Secret Live In Los Angeles 2007 (Piccadilly Circus PCCD-046/047)
Amoeba Music Store, Los Angeles, CA – June 27th, 2007
Disc 1: Drive My Car, Only Mama Knows, Dance Tonight, C Moon, The Long And Winding Road, I’ll Follow The Sun, Calico Skies, That Was Me, Blackbird, Here Today, Back In The U.S.S.R., Nod Your Head, House Of Wax, I’ve Got A Feeling, I’ve Got A Feeling (reprise), Matchbox, Get Back, Baby Face, Hey Jude
Disc 2: Let It Be, Lady Madonna, Ringo Starr left the building, I Saw Her Standing There. Soundboard source from this show: Drive My Car, Only Mama Knows, Dance Tonight. Newsfilm from this show: Drive My Car (sound check), Dance Tonight, Only Mama Knows, I’ve Got A Feeling, Blackbird, Hey Jude. “Larry King Live” – June 26, 2007: Dance Tonight. Ipod + Itunes promotional version: Dance Tonight
Secret Live In Los Angeles 2007 is a great release. It contains a DAT audience recording of McCartney’s complete promotional show at the Amoeba Music Store in Hollywood on Sunset Boulevard on June 27th. With such a small venue, the recording is very good and clear. Compared to the New York tape, this one is much more consistent and enjoyable. The intimacy also guarantees numerous audience comments scattered throughout the tape, but they are generally respectful with one exception, which will be mentioned below. According to the review in Variety magazine, the performance “was possibly the worst kept secret in Los Angeles.
According to some reports, nearly 200 people began camping outside the store Monday night; the only way the show could have generated more excitement would have been to promise a free iPhone along with the wrist-bands that guaranteed admission.” The total attendance was estimated to be about five hundred with such celebrities as Ringo Starr and his wife Barbara Bach, George Harrison’s widow Olivia, Roy Orbison’s widow Barbara, Rick Rubin, Jeff Lynne, Alanis Morissette, Woody Harrelson, Rosanna Arquette, Jennifer Love Hewitt and Amoeba Records’ first signing Brandi Shearer.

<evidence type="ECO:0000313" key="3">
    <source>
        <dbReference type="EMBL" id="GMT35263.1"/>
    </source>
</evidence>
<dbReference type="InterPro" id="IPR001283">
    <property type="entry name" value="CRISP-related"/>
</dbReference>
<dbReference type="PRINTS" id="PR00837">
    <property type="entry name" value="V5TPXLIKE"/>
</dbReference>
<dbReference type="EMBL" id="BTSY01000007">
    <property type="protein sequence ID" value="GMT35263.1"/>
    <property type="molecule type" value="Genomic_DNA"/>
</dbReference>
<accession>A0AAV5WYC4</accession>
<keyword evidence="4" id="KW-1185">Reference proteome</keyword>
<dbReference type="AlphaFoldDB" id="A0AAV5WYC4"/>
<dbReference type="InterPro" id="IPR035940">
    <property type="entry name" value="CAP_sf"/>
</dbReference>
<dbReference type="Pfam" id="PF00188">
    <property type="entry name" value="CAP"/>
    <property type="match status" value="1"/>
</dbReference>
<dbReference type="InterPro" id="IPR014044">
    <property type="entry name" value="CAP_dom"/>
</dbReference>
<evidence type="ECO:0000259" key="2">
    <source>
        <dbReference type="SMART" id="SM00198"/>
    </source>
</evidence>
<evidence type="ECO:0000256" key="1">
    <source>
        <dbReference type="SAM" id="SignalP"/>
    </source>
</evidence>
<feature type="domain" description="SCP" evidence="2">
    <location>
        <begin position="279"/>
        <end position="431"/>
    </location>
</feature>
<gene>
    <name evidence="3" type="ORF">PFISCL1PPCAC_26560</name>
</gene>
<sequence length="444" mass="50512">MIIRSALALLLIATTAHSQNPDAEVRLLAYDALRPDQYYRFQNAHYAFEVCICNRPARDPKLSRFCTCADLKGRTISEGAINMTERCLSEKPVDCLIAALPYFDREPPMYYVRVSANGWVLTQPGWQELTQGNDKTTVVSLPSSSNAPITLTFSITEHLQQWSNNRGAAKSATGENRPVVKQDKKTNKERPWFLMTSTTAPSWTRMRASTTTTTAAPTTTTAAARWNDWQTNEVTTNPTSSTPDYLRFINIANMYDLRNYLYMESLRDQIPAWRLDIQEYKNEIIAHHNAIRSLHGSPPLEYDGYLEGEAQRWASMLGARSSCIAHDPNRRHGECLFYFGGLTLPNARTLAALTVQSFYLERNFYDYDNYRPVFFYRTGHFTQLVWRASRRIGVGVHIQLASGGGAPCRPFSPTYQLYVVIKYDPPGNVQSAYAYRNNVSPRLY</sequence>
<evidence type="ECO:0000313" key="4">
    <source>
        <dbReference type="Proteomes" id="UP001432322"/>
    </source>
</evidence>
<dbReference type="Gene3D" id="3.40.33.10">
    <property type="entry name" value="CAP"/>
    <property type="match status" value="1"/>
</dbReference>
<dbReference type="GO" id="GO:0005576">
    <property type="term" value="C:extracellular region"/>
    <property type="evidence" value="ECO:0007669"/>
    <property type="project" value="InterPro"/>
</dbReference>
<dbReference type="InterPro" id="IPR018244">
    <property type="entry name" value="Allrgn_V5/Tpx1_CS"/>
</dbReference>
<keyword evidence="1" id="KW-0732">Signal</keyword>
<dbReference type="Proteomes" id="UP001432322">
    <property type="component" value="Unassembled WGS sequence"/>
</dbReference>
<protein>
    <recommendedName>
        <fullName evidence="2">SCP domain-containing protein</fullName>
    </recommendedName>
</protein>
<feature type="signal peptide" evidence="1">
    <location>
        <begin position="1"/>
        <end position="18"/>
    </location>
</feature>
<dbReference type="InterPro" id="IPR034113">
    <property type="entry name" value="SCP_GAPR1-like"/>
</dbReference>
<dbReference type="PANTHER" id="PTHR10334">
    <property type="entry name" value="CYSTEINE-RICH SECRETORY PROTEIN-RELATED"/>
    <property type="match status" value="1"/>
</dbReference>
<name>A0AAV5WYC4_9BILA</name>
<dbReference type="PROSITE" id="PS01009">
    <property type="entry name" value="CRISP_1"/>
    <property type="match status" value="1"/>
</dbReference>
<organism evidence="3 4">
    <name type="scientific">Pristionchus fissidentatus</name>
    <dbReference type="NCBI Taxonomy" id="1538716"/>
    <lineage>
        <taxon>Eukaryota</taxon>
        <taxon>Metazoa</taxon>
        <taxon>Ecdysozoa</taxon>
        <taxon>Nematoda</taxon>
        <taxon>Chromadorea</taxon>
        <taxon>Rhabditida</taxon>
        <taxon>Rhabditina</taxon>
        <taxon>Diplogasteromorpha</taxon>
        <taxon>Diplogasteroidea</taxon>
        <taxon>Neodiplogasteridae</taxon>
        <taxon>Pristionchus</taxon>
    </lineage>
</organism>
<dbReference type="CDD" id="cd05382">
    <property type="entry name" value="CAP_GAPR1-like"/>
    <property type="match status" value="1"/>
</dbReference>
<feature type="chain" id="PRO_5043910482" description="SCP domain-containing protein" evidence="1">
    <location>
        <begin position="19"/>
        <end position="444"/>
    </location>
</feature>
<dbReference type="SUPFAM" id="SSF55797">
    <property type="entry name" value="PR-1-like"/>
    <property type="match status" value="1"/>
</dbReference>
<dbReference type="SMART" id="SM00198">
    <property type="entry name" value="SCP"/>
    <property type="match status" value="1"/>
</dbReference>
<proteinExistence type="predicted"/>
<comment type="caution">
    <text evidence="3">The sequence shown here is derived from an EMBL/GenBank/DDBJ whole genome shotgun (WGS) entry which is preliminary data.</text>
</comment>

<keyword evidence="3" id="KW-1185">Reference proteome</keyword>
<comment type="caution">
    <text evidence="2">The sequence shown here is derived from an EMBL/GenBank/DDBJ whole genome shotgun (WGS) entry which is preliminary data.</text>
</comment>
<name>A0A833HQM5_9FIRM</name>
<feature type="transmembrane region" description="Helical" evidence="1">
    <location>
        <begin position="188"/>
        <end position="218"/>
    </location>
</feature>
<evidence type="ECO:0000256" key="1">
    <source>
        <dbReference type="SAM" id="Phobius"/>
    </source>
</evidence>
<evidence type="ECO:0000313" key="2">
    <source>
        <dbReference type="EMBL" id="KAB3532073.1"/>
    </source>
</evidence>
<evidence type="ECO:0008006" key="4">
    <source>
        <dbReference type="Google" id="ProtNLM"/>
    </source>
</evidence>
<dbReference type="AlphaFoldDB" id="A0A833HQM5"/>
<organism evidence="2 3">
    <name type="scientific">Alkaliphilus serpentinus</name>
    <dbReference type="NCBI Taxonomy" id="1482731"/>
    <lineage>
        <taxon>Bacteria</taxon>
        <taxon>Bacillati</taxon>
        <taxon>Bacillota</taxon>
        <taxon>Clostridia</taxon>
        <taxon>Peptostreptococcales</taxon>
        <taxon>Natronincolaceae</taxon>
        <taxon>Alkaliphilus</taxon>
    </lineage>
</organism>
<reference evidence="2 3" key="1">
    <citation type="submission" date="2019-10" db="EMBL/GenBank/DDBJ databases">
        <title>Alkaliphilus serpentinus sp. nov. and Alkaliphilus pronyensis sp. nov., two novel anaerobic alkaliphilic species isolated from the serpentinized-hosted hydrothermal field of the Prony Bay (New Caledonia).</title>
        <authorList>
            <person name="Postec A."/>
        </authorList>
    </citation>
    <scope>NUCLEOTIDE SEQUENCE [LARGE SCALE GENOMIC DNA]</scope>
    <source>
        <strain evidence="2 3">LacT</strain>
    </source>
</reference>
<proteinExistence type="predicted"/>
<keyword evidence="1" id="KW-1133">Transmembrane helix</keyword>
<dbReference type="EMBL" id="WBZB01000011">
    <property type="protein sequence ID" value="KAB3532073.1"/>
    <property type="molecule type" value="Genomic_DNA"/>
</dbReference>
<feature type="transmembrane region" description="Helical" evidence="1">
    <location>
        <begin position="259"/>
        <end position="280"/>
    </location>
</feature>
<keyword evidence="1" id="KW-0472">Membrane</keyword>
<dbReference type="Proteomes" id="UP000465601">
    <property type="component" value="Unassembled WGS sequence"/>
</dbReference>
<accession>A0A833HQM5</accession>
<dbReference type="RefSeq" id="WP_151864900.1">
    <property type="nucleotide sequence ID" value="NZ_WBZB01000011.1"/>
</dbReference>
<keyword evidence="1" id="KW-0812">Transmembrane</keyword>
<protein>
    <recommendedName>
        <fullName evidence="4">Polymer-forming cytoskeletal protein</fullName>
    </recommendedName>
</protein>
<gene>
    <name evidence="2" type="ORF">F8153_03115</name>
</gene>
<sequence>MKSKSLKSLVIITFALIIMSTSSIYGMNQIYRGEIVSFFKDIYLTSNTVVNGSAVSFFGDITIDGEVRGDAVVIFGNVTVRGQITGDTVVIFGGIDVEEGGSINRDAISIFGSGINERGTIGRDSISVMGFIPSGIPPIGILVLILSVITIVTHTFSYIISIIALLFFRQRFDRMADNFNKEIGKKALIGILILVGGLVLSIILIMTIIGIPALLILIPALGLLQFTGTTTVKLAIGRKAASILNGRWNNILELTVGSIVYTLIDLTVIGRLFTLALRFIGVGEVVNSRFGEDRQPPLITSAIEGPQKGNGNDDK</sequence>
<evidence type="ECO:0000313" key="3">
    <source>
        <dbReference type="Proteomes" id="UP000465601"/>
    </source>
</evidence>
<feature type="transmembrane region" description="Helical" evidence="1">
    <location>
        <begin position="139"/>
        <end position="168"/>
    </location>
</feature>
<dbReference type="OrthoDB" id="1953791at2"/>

The night began with a special charitable auction of gifts donated by McCartney including an autographed copy of his latest limited edition CD/DVD Memory Almost Full, a promotional poster, and a signed lobby card from A Hard Day’s Night for which one fan paid $2,600 for the package.
The set list for Los Angeles is identical to the New York show with several tunes from the new album, songs from the solo era and many Beatles’ classics beginning with the opening number “Drive My Car.” After the excellent “Only Mama Knows” from the new album, McCartney addresses the small audience by saying, “Hello and welcome to Amoeba. This has got to be the most real gig ever. And the management has asked us to point out no shoplifting please.” The first single off of Memory Almost Full is played before the first rarity of the set “C-Moon.”
The band don’t pound the reggae rhythm as hard as in New York, but it is still a fun song. Afterwards McCartney points out that “C-Moon which is the opposite of L-Seven….quite an educational evening in a record store.” For “The Long And Winding Road” Paul switches to the piano for the first of his many piano based ballads scattered throughout the set list and this arrangement contains a high harmony which, as someone pointed out, “splits the difference between Phil Spector’s overproduced original and the unadorned version heard on 2003’s Let It Be…Naked.”